• Uphold your organization’s values. If the values are archaic, change them. If you don’t agree with them and can’t change them then you need to ask yourself if the company is a right fit for you.

“Daring leaders who live into their values are never silent about hard things.” ~ Brene Brown.

  • Lean into your values every day to obtain a sense of accomplishment. If you don’t accomplish anything else throughout the day, at least you can say that you upheld your values.
  • Get to know and foster your employee’s values. If family is important to them, honor that. If open communication is one of their values, then communicate with them. This is yet another way to empathize with your employees and create a sense of belonging within your organization.

Additional Offerings:

Are you looking for a Keynote Speaker at your next event? I use my past experiences and knowledge to show you how to be the best version of yourself, surround yourself with the right people, and build highly productive teams.

Book:
Sirens: How to Pee Standing Up – An alarming memoir of combat and coming back him. This book depicts the time of war and its aftermath. It seamlessly bridges the civilian and military divide and offers clarity to moral injury and post-traumatic stress.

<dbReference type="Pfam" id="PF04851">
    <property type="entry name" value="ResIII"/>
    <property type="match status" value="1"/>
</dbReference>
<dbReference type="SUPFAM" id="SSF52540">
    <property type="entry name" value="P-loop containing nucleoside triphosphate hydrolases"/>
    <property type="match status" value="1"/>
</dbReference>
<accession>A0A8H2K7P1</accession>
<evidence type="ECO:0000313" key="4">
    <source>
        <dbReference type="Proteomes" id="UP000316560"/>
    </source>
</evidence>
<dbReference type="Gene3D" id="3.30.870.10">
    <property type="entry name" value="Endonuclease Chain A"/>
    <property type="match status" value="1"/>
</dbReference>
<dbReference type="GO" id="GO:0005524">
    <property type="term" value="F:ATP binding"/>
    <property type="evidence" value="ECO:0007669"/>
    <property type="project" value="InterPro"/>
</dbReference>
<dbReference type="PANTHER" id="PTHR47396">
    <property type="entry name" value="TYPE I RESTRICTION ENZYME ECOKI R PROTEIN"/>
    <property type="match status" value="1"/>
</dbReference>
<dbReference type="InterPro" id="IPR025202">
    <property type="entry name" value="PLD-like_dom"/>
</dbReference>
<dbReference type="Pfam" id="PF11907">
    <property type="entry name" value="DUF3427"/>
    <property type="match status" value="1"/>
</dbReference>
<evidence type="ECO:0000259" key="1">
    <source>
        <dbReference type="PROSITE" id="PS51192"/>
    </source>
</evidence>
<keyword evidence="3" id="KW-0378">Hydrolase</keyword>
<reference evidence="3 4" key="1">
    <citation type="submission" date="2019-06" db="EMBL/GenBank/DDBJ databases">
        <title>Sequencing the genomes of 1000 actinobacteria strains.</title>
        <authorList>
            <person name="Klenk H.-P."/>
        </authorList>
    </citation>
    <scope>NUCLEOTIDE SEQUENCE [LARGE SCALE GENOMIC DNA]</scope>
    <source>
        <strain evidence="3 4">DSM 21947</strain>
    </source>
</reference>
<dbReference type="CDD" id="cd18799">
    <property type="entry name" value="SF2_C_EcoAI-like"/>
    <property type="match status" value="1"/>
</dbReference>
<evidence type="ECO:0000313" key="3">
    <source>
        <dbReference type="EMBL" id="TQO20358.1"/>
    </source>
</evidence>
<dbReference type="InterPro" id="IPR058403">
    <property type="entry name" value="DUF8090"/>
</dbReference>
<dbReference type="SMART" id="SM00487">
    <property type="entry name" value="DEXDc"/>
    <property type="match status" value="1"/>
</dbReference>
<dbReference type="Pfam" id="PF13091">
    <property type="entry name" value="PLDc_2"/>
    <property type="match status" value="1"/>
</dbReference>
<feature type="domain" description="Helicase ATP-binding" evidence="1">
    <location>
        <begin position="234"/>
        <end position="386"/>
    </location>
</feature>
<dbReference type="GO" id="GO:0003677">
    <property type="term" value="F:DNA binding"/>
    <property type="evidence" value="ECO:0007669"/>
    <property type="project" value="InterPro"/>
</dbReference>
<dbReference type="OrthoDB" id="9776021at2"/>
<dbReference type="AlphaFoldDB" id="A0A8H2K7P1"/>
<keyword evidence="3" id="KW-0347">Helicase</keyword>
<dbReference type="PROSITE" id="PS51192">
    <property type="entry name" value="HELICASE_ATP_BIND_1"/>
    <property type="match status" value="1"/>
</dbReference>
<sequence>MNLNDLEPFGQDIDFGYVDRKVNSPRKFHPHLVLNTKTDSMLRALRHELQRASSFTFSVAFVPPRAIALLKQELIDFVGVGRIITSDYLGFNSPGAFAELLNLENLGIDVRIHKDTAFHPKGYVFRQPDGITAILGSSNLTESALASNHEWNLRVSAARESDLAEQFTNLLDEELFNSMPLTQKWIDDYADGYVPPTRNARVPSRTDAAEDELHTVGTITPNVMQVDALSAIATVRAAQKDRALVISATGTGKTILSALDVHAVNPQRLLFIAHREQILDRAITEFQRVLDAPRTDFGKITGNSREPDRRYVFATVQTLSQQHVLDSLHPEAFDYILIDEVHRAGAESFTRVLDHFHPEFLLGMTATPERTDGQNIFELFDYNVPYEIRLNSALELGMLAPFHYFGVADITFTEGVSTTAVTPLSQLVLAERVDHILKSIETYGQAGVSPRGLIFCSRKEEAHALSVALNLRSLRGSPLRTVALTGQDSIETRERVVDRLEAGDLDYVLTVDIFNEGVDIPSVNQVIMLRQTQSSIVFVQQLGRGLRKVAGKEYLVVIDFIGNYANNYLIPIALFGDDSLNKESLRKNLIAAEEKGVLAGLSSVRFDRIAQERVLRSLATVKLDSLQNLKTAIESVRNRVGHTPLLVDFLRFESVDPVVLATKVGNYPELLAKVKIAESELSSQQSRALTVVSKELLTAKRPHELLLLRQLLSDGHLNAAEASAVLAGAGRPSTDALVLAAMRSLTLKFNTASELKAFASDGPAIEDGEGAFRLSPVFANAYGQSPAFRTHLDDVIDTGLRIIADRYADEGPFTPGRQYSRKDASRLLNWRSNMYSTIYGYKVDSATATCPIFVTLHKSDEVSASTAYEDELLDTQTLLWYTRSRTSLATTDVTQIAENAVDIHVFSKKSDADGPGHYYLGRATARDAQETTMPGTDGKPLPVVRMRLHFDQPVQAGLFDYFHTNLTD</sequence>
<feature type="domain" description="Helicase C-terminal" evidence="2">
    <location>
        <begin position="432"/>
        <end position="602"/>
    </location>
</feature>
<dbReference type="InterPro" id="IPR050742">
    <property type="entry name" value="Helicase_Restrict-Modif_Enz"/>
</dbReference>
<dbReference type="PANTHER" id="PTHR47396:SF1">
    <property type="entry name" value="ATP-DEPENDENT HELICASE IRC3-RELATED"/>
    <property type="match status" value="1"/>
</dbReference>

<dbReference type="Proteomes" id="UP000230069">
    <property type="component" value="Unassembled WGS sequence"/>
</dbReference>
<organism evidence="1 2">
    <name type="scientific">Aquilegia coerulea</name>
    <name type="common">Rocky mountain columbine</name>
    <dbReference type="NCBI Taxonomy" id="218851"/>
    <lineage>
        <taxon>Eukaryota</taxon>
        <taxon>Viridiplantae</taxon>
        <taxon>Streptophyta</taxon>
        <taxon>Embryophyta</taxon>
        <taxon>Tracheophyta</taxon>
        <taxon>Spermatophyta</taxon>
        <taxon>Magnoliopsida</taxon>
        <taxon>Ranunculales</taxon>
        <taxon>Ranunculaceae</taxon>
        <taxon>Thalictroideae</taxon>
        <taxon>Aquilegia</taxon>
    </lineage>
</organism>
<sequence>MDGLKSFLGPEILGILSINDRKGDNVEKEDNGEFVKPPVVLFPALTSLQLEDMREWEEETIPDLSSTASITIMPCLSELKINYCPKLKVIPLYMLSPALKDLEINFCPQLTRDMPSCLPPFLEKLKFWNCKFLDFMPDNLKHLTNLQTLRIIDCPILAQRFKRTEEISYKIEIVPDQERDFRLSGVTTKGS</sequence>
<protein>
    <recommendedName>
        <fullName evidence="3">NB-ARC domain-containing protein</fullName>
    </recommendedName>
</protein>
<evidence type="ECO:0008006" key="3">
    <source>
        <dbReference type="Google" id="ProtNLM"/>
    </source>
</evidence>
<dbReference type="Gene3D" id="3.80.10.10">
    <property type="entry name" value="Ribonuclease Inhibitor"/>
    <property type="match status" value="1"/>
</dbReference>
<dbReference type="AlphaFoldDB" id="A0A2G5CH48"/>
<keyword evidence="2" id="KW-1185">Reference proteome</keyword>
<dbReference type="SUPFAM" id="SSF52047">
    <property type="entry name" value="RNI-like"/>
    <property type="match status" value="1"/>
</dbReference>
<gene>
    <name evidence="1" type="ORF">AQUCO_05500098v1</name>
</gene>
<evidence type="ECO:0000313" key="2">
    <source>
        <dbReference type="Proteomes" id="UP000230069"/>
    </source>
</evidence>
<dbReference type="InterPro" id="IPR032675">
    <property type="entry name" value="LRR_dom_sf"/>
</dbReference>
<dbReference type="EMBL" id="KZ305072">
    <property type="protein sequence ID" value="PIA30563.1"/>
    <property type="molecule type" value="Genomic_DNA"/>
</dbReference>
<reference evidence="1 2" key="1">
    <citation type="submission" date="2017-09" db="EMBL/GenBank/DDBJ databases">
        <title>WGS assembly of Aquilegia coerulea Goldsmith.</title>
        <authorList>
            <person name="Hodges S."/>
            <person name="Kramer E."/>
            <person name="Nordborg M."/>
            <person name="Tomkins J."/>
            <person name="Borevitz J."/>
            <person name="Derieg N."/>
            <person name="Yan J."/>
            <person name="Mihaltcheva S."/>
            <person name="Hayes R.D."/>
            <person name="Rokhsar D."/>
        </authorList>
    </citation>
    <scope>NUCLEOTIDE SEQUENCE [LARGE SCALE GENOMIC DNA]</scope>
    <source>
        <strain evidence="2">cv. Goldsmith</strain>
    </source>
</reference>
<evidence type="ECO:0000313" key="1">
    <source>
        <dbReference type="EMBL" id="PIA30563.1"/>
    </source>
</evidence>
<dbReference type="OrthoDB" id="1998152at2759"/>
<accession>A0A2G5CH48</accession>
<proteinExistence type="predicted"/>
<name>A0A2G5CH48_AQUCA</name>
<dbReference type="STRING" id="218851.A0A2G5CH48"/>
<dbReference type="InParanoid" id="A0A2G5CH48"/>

Are you asking yourself, “How do I do this?” I can help!
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I chuckle every time I meet a science-defying person on the sidewalk who hurriedly pulls up their mask when approaching and pushes it down after we pass. 

The probability of catching COVID while passing someone on the sidewalk is equivalent to being killed by a lightning strike. Over a year into the pandemic, this behavior reflects virtue-signaling rather than values. 

Virtue-signalling, like the facades on a Saddam Hussein palace, obscures the realities within. CEO hang-wringing apologia about diversity last year often resulted in no follow-through or change. Harvard business review articles show that most diversity training makes things worse. Still, CEOs throw money at the failed approaches. Plato described the behavior as “seeming over being.” 

You want values that work, and you want what you value to be working.